Implement both leading and lagging metrics. Leading metrics provide early signs that the recommendations are driving the desired behaviors and culture change. This could include things like participation rates in new employee development programs, feedback from pulse surveys and focus groups on how initiatives are enhancing the work experience and environment. Lagging metrics tie more directly to the ultimate goals of improved engagement and lower attrition. Core lagging metrics to track include employee Net Promoter Score (eNPS), engagement survey results, and voluntary attrition rates. Tracking both leading behaviors and lagging outcomes provides a more complete picture of impact.

Establish benchmarks and targets prior to implementation. Prior to launching any of the recommendations, the company should establish clear benchmarks for where key metrics currently stand. This establishes a baseline to measure improvement against. They should also set ambitious but achievable target levels for each metric to strive for within set timeframes (e.g. increase eNPS by 10 points after 6 months and 15 points after 12 months). Having specific, quantifiable targets helps ensure accountability and momentum towards goals.

Incorporate metrics tracking into business reviews. Metrics tracking should become a formal part of regular cross-functional business reviews attended by senior leaders. Having engagement and retention metrics standing agenda items keeps initiatives front and center, allows for continuous monitoring of progress, and provides opportunities to course correct or adjust approaches as needed. Leaders can also use review forums to identify roadblocks or recognize high-performing teams/functions that are driving exemplary results.

Conduct pulse surveys throughout. While annual or bi-annual engagement surveys provide a comprehensive health check, more frequent “pulse” surveys (e.g. quarterly) on specific focus areas related to recommendations help detect shifts in perceptions or satisfaction levels in real-time. For example, if a new learning and development program is launched, monthly pulse surveys can track awareness, usage and self-reported impact on skills, confidence and motivation. Identifying issues earlier allows for timely remedy versus waiting a year for survey results.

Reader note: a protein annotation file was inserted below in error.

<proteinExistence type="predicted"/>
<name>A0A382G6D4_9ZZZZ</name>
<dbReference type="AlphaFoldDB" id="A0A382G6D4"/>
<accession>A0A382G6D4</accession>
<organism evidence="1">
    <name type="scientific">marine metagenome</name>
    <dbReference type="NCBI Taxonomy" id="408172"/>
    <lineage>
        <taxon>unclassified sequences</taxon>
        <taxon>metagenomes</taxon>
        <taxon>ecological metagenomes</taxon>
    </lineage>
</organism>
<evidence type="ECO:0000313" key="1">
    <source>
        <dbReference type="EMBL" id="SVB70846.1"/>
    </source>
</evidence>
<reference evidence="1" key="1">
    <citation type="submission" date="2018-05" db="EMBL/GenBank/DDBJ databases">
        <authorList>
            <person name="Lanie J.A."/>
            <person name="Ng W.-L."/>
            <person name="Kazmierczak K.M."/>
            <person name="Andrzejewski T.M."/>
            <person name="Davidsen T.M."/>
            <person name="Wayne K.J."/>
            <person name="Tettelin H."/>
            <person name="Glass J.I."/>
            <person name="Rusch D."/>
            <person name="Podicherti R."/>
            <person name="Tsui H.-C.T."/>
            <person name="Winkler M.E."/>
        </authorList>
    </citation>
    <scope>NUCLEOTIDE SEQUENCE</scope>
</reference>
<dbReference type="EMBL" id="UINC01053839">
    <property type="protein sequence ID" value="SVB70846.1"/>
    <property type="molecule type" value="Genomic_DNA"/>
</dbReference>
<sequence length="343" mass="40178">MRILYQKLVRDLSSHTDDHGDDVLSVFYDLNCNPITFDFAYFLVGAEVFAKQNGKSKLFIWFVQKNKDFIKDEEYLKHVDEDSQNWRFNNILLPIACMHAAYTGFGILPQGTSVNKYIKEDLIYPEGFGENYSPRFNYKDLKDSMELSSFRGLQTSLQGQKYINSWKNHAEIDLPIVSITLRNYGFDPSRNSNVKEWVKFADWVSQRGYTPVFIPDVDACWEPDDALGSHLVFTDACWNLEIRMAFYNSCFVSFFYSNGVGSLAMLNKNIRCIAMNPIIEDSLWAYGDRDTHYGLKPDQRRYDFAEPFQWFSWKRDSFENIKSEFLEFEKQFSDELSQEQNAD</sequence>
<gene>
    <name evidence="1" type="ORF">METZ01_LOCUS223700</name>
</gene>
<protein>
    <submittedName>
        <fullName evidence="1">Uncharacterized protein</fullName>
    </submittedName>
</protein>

Leverage existing HR and performance databases. Much useful data already resides within existing HRIS, performance management and payroll systems that can provide insight into the impact of changes. For example, training records reveal participation and completion rates for new programs. Performance management data may surface increases in feedback frequency, quality of feedback discussions, or achievement of talent development goals. System data when analyzed longitudinally offers a continuous feedback loop.

Conduct stay and exit interviews. Robust stay and exit interview protocols are important for uncovering reasons people join, choose to stay, or decide to leave the organization. Exit interview participation should be very high to allow for meaningful analysis of trends. Look for changing reasons provided by leavers when compared to benchmarks. Stay interview themes help identify what is working well for retaining top talent and worth doubling-down on.

Administer periodic focus groups and interviews. Speaking directly to employees via informal focus groups or one-on-one interviews provides important qualitative insights not always captured quantitatively. Discussions help expose feelings, perceptions and rationale beneath survey responses in a way that informs necessary adjustments. Select focus group participants to represent a cross-section of functions, levels, tenure, gender and other demographic factors.

Partner with internal stakeholders. Engage line leaders, change agents and employee resource groups to help disseminate and embed new approaches, then provide their unique front-line perspectives on what is resonating or requires refining. Crowdsourcing feedback and experience from stakeholders increases shared accountability for success and sense of community investment in the ongoing evolution of the culture.

Conduct external benchmarking. How do engagement and retention results compare to industry/market norms? External benchmarking, either through participation in large-scale surveys administered by third-parties or purchasing aggregated data reports, helps validate whether progress achieved is sufficient competitively or whether the organization continues to lag the market. It provides needed context for goal-setting and decision making.